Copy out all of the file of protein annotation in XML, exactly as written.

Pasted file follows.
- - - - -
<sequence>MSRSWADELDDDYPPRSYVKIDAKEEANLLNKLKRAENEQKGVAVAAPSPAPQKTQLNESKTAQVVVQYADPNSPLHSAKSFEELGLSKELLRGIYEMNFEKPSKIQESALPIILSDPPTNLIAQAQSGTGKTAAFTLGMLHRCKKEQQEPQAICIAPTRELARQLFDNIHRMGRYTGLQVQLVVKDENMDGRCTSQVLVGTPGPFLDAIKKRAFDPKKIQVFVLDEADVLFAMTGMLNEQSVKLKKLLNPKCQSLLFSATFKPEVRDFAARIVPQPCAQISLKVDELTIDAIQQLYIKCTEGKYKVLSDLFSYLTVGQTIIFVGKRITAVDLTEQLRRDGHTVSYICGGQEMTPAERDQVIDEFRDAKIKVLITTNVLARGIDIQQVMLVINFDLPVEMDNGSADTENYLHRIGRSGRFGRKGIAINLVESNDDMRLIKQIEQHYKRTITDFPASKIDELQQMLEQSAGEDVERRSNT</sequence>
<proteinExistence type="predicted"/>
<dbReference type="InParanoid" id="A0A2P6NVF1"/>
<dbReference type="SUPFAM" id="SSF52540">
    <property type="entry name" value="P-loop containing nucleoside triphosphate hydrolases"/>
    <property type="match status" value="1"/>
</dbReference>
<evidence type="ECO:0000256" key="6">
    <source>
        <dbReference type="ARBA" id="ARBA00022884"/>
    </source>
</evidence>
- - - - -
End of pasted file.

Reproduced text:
<sequence>MSRSWADELDDDYPPRSYVKIDAKEEANLLNKLKRAENEQKGVAVAAPSPAPQKTQLNESKTAQVVVQYADPNSPLHSAKSFEELGLSKELLRGIYEMNFEKPSKIQESALPIILSDPPTNLIAQAQSGTGKTAAFTLGMLHRCKKEQQEPQAICIAPTRELARQLFDNIHRMGRYTGLQVQLVVKDENMDGRCTSQVLVGTPGPFLDAIKKRAFDPKKIQVFVLDEADVLFAMTGMLNEQSVKLKKLLNPKCQSLLFSATFKPEVRDFAARIVPQPCAQISLKVDELTIDAIQQLYIKCTEGKYKVLSDLFSYLTVGQTIIFVGKRITAVDLTEQLRRDGHTVSYICGGQEMTPAERDQVIDEFRDAKIKVLITTNVLARGIDIQQVMLVINFDLPVEMDNGSADTENYLHRIGRSGRFGRKGIAINLVESNDDMRLIKQIEQHYKRTITDFPASKIDELQQMLEQSAGEDVERRSNT</sequence>
<proteinExistence type="predicted"/>
<dbReference type="InParanoid" id="A0A2P6NVF1"/>
<dbReference type="SUPFAM" id="SSF52540">
    <property type="entry name" value="P-loop containing nucleoside triphosphate hydrolases"/>
    <property type="match status" value="1"/>
</dbReference>
<evidence type="ECO:0000256" key="6">
    <source>
        <dbReference type="ARBA" id="ARBA00022884"/>
    </source>
</evidence>